Wednesday, October 27, 2010
The Bookish Sister
Hazel Hunnicutt is the bookish sister in that book, and characters are often found reading novels she has recommended, borrowed from her. A Prayer for Owen Meany, by John Irving, out of which an important snapshot falls. To the Lighthouse, by Virginia Woolf, which makes Rebekah weep. Other Voices, Other Rooms, by Truman Capote.
I have an ex-library first edition of Other Voices, Other Rooms on my own bookshelf at home--well, actually, right in front of me now--rescued from Discard (inkstamped on title page, alas!) from a school library. Schools sometimes just throw these books away. They don't recycle, donate, or take any special measures for them--no staff, no time for special efforts on behalf of books or readers, except that certain teachers and librarians put them on a cart or table for a time in the hall, free books for the taking, thank goodness! (See Nancy Devine's blog today for more reflection on what's worth saving.)
Joyce Carole Oates was a bookish sister, evident in The Faith of a Writer, her collection of essays on reading and writing. Here is an excerpt from the tiny, powerful opening essay, "My Faith as a Writer."
Through the local or regional, through our individual voices, we work to create art that will speak to others who know nothing of us. In our very obliqueness to one another, an unexpected intimacy is born.
The individual voice is the communal voice.
The regional voice is the universal voice.
I do believe that, too. I see that it has been true in literary history, and I feel it in my heart. I note the irony that some writers and readers tout the virtues of locally grown food but sometimes ignore or neglect the local or regional voice. But a Winesburg, Ohio will always speak to someone at the right time in hir life! (hir = the neutral-gendered "her" or "his" I just learned!)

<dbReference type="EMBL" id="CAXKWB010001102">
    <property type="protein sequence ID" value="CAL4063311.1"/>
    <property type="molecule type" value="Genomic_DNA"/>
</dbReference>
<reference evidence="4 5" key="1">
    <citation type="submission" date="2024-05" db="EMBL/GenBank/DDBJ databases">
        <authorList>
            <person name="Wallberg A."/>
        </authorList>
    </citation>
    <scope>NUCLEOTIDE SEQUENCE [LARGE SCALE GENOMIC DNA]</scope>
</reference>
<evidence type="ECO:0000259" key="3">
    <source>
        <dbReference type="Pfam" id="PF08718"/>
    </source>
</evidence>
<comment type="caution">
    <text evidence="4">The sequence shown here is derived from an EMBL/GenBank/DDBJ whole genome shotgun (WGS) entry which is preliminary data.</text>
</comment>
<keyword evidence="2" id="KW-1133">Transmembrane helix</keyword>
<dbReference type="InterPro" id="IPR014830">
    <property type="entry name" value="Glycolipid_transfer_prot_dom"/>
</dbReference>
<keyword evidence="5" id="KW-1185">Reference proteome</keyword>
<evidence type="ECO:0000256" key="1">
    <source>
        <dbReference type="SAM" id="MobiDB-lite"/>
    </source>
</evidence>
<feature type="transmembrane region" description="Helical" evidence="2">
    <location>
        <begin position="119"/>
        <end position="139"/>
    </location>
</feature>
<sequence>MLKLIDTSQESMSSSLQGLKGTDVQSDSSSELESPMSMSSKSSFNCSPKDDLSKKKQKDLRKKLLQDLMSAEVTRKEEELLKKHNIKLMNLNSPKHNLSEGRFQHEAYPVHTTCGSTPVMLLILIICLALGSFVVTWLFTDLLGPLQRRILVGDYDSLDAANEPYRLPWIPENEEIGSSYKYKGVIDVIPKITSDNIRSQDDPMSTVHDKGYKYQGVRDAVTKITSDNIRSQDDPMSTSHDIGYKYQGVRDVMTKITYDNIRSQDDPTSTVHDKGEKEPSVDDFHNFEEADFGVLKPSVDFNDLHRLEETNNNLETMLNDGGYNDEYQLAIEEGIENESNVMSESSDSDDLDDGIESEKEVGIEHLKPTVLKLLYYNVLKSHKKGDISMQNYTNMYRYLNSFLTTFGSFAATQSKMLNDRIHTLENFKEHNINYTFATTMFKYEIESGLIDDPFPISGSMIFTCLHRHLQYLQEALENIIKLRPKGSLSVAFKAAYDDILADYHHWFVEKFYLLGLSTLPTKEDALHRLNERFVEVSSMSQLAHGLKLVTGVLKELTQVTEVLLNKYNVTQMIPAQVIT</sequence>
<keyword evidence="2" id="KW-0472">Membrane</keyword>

I also believe that patience and persistence can see a writer through the long meandering process of finding a voice and living the writer's life. I am honored to have my take on this featured in Her Circle Ezine at the moment, here another circle of women quietly, patiently, persistently supporting one another.
The Bronte writing women were all three bookish sisters! And for a humorous excellent television version, see Modern Family, in which there's a bookish sister and a popular sister, and almost never the twain shall meet, except in love and fierce family loyalty and instructions involving how to talk on a cell phone. (I see it on hulu.) Alice James was a bookish sister in a bookish family! And her book is her diary.
Next, my women's book group will be reading Loving Frank, by Nancy Horan, related by marriage to someone in my local wine-drinking circle of women. Loving Frank, which I read when it first came out in 2007, and look forward to re-reading, as re-reading is what made The Used World astoundingly lovely to me, is a fictionalized account of the real relationship between Frank Lloyd Wright and Mamah Borthwick Cheney, seen by some as scandalous, by others as unconventional. I don't send you to Wikipedia for her as that will spoil the suspense of the novel! Actually, so will the Frank Lloyd Wright article, if you read it all, so don't read the midlife controversy part if you don't know it already!
And now let me send you to further delight. The strawberry painting is by J. Bernard Kroch, who has given me permission to use his work. Here is his new website if you want to see more, or buy one of his spectacular small paintings!!
And here is the new Richard Jones poetry feature at Escape Into Life! You can find more great poetry features--Sarah J. Sloat, Nin Andrews, Susan Rich, Kelli Russell Agodon, Diane Lockward, Jannett Highfill, etc., etc.!--on the Poetry page. And also, me, from before I was poetry editor!! I like being a bookish sister.